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Bricks, Mortar and Serenity

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Jeffrey Abramson is part of a family of developers who are taking an unconventional approach to office construction. He took up transcendental meditation more than 30 years ago, and soon became inspired to apply Vedic principles to building design and architecture.Video by Megan Rossman/washingtonpost.com

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By Miranda S. Spivack
Washington Post Staff Writer
Friday, December 12, 2008

From afar, the shiny office building seems like so many others in the Washington area: glistening, glassy, gray. But inside there are signs of something different.

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Sunlight flows through the building, end to end, side to side. Paintings and plants are arrayed throughout. Everyone, no matter where they sit or what job they hold, can see the world outside.

In the center of the ground floor is honeycombed colored glass embedded in tile. A visitor might step over it and not realize its significance. It is the building's nucleus, a feature of Vedic architecture, which encourages light, open space, closeness to nature and a focal point, or nucleus.

This building is the culmination of a dream for Jeffrey Abramson, a principal of the family-owned Tower Companies. The company opened 2000 Tower Oaks Blvd. in Rockville a few months ago and is now on the hunt for appreciative tenants.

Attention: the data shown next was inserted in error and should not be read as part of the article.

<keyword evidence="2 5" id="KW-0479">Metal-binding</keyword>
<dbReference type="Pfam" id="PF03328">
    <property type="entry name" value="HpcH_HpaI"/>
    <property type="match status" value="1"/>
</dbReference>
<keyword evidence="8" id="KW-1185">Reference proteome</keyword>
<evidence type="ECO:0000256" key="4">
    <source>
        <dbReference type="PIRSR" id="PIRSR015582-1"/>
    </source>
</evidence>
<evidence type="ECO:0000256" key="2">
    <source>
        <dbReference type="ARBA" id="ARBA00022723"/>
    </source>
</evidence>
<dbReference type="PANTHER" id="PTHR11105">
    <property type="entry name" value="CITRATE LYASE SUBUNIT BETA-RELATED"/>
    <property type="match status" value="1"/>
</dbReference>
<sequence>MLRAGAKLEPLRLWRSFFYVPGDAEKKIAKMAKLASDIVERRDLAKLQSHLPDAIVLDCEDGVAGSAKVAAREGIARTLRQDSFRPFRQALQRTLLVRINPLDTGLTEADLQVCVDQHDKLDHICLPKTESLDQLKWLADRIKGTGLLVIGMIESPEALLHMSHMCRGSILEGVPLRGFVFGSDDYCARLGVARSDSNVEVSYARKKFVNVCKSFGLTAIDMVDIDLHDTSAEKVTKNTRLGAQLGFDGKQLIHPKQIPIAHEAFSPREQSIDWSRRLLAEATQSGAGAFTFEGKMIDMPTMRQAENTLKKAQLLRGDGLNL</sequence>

Abramson, a developer who for years has pushed the edges of his profession as an early proponent of environmentally friendly designs, also is a longtime practitioner of Transcendental Meditation, a practice that has been linked by some scientists to improved mental health and physical well-being.

"I think of buildings as a way to elevate the human spirit," he said recently as he sat in his sunlight-drenched office on the building's ninth floor, describing how Vedic features can contribute to that goal.

Vedic architecture is based on Sanskrit texts that point to a connection between human well-being and spatial relationships, materials and the orientation of buildings. It was said to have been practiced in India 5,000 years ago in the construction of sacred buildings. The architecture was revived several years ago by Maharishi Mahesh Yogi, a onetime adviser to the Beatles and a proponent of Transcendental Meditation.

Abramson knows that his views might appear a bit mystical in a hard-charging industry in which economics encourage builders to put up structures quickly and move on to the next project. For now, only three floors of the building are occupied, with the Tower Companies' headquarters on the ninth floor and the Lerners, longtime business partners and major developers who recently brought baseball back to Washington, on seven and eight.

A spokesman for the American Institute of Architects said Vedic architecture is not well known in the United States. Fairfield, Iowa, a center of the Transcendental Meditation movement, has several Vedic buildings, and there are buildings based on Vedic principles in at least 13 other states. A handful of buildings in the Washington area, including Abramson's Potomac home, are built on Vedic principles.

Abramson said Vedic practices make good business sense and will pay off for his company and those who choose to lease in the building.

"We are builders. We are very cautious people who build on firm foundations," he said. "That is what companies want, firm foundations."


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